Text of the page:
Annual report to Parliament on the application of the Access to Information Act 1 April 2017 to 31 March 2018

Table of contents

Place du Centre
200 Promenade du Portage
4th Floor
Gatineau, Quebec
K1A 1K8

20 June 2018

The Honourable Karina Gould, P.C., M.P.
Minister of Democratic Institutions and
President of the Queen's Privy Council for Canada
House of Commons
Ottawa, Ontario
K1A 0A6

Dear Minister:

In accordance with section 72 of the Access to Information Act, the Transportation Safety Board of Canada is pleased to submit to Parliament this report on its activities relating to the application of the Act for the period 1 April 2017 to 31 March 2018.

Sincerely,

The original version was signed by
Kathleen Fox
Chair

1.0 Introduction

Pursuant to section 72 of the Access to Information Act, the Transportation Safety Board of Canada (TSB) is pleased to table in Parliament this report on its activities relating to the application of the Act. The report covers the period from 1 April 2017 to 31 March 2018.

The purpose of the Access to Information Act is to provide a right of access to information to records under the control of government institutions such as the TSB.

The Canadian Transportation Accident Investigation and Safety Board Act provides the legal framework that governs TSB activities. Our mandate is to advance transportation safety in the marine, pipeline, rail and air modes of transportation by:

  • conducting independent investigations, including public inquiries when necessary, into selected transportation occurrences in order to make findings as to their causes and contributing factors;
  • identifying safety deficiencies, as evidenced by transportation occurrences;
  • making recommendations designed to eliminate or reduce any such safety deficiencies; and
  • reporting publicly on our investigations and on the findings in relation thereto.

More information on the TSB is available at www.tsb-bst.gc.ca.

The TSB's administration of its Access to Information and Privacy (ATIP) activities is in accordance with the government's stated principles that government information should be available to the public with only specific and limited exceptions. Furthermore, the TSB treats personal information in compliance with the code of fair information practices expressed in the Privacy Act.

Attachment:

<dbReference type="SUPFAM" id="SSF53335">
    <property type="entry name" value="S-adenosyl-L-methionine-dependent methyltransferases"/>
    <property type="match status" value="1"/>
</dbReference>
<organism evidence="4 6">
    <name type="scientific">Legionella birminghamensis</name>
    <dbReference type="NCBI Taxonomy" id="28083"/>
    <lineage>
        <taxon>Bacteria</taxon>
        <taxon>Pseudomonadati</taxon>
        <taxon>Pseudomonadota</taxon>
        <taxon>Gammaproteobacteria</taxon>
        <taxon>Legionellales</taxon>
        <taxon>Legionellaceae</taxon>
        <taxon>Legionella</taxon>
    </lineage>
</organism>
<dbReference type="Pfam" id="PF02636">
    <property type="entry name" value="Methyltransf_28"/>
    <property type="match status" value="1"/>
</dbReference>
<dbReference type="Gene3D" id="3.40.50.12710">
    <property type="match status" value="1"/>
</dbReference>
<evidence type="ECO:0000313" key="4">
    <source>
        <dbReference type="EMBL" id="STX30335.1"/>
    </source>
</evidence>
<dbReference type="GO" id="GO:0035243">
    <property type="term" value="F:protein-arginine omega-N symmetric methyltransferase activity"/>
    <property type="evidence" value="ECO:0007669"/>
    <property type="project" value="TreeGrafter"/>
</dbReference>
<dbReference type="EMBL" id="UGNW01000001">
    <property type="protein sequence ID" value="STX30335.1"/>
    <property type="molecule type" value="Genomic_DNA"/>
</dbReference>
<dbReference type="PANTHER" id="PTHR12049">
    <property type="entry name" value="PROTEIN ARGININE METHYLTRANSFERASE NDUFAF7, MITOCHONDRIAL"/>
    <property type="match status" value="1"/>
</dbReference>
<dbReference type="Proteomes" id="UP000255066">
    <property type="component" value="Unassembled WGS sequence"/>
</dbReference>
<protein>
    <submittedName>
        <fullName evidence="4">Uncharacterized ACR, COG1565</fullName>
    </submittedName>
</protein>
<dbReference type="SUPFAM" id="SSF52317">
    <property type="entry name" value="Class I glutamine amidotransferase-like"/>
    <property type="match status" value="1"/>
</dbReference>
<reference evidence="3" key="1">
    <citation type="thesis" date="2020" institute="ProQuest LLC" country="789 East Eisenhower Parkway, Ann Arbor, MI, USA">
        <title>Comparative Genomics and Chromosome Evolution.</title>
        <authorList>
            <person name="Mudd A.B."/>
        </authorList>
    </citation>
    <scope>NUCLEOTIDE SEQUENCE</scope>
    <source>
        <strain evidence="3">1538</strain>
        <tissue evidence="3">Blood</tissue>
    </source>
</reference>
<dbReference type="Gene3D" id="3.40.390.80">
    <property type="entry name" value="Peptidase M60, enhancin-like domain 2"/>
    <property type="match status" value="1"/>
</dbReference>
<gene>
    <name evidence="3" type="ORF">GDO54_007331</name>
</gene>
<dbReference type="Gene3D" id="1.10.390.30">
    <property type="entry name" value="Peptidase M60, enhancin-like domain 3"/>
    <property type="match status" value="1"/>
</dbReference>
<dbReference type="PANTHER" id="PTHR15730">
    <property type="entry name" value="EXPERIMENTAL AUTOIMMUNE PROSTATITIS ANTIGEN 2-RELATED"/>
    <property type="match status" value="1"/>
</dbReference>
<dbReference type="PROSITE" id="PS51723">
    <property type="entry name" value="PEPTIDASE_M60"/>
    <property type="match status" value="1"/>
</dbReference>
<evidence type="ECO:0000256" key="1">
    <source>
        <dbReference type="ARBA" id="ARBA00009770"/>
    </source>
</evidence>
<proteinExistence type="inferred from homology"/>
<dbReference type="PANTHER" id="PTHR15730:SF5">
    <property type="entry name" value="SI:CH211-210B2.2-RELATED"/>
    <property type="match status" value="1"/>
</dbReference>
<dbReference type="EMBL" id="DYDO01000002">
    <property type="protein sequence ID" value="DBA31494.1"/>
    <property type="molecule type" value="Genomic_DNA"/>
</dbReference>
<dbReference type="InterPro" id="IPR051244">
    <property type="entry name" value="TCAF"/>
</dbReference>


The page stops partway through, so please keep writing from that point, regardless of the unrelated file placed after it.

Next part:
2.0 ATIP Office organization

During 2017–18, the General Counsel held the responsibilities of the ATIP Coordinator. The ATIP Office also consisted of five full-time positions, one term position and a casual position.

The ATIP Office centrally administers both formal requests made pursuant to the Act and informal requests, and provides functional advice and guidance to managers and employees concerning the release of information and protection of privacy. In addition, ATIP analysts are required to exhibit strong consultative and negotiating skills when dealing with requesters, third parties, TSB personnel, and representatives of the Office of the Information Commissioner.

The majority of access to information requests made to the TSB pertain to transportation occurrences. Such requests present many challenges for the TSB ATIP Office. In many cases, requests are for a copy of the complete investigation file. Depending on the nature and scope of the investigation, there may be many thousands of often complex records in a variety of media. For example, an investigation file can contain data records, voice recordings, witness statements, laboratory reports, and third-party records of the transport operator, the manufacturer of components, maintenance logs for engines and pilots' logs. Considering the volume of records and required consultations, the time required to process such requests is extensive. The status of the investigation itself also affects the access to records and when information may be released under the Act.

As considerable expertise is required in the processing of requests, the TSB ATIP function is organized so that ATIP analysts are responsible for centrally reviewing and severing all records. This requires that the analysts remain current with the investigation operations of the various transportation modes and their particular activities, as well as maintain good working relationships with the investigators and a multitude of stakeholders.

3.0 Delegation of authority

As required by the legislation, a delegation of authority is in place. For the purposes of the Access to Information Act, the "head of the institution" as defined in section 3 of the Act is the Chair of the TSB. The incumbents of the positions of General Counsel, Chief Operating Officer, and Senior ATIP Analyst have been delegated powers by the Chair deemed appropriate for the effective administration of the Act. These employees ensure that the TSB meets all its obligations fairly and consistently. The delegation authority was not updated in 2017–18 and dates from January 5, 2017. A copy of the Delegation Order is attached as Appendix A.

4.0 Disposition of requests

4.1 Formal requests